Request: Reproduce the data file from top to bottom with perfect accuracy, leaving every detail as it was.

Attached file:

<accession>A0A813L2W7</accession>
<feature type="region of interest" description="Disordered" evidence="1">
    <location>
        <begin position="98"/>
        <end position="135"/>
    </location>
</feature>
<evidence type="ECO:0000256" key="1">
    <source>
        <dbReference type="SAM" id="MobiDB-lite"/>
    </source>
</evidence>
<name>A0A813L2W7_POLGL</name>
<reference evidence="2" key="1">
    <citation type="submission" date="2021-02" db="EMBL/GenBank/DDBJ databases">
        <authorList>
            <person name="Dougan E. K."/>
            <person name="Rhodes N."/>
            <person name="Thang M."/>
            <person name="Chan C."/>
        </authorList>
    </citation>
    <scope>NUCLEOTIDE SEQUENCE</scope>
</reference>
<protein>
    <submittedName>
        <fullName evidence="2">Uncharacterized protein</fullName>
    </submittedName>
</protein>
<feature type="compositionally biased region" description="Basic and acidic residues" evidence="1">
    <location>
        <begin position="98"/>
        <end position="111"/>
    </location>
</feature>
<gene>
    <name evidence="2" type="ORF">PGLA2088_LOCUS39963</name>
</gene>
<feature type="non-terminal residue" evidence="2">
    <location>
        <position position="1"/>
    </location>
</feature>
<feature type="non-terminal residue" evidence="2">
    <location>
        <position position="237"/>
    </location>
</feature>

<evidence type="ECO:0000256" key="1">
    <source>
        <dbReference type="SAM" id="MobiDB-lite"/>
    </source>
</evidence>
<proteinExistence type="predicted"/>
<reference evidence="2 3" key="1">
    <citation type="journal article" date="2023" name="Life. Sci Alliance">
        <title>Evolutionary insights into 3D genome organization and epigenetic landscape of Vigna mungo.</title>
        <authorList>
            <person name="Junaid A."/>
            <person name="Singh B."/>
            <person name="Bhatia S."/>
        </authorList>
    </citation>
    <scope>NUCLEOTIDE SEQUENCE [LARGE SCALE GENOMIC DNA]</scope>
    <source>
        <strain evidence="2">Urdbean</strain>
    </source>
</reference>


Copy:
<accession>A0A813L2W7</accession>
<feature type="region of interest" description="Disordered" evidence="1">
    <location>
        <begin position="98"/>
        <end position="135"/>
    </location>
</feature>
<evidence type="ECO:0000256" key="1">
    <source>
        <dbReference type="SAM" id="MobiDB-lite"/>
    </source>
</evidence>
<name>A0A813L2W7_POLGL</name>
<reference evidence="2" key="1">
    <citation type="submission" date="2021-02" db="EMBL/GenBank/DDBJ databases">
        <authorList>
            <person name="Dougan E. K."/>
            <person name="Rhodes N."/>
            <person name="Thang M."/>
            <person name="Chan C."/>
        </authorList>
    </citation>
    <scope>NUCLEOTIDE SEQUENCE</scope>
</reference>
<protein>
    <submittedName>
        <fullName evidence="2">Uncharacterized protein</fullName>
    </submittedName>
</protein>
<feature type="compositionally biased region" description="Basic and acidic residues" evidence="1">
    <location>
        <begin position="98"/>
        <end position="111"/>
    </location>
</feature>
<gene>
    <name evidence="2" type="ORF">PGLA2088_LOCUS39963</name>
</gene>
<feature type="non-terminal residue" evidence="2">
    <location>
        <position position="1"/>
    </location>
</feature>
<feature type="non-terminal residue" evidence="2">
    <location>
        <position position="237"/>
    </location>
</feature>

<evidence type="ECO:0000256" key="1">
    <source>
        <dbReference type="SAM" id="MobiDB-lite"/>
    </source>
</evidence>
<proteinExistence type="predicted"/>
<reference evidence="2 3" key="1">
    <citation type="journal article" date="2023" name="Life. Sci Alliance">
        <title>Evolutionary insights into 3D genome organization and epigenetic landscape of Vigna mungo.</title>
        <authorList>
            <person name="Junaid A."/>
            <person name="Singh B."/>
            <person name="Bhatia S."/>
        </authorList>
    </citation>
    <scope>NUCLEOTIDE SEQUENCE [LARGE SCALE GENOMIC DNA]</scope>
    <source>
        <strain evidence="2">Urdbean</strain>
    </source>
</reference>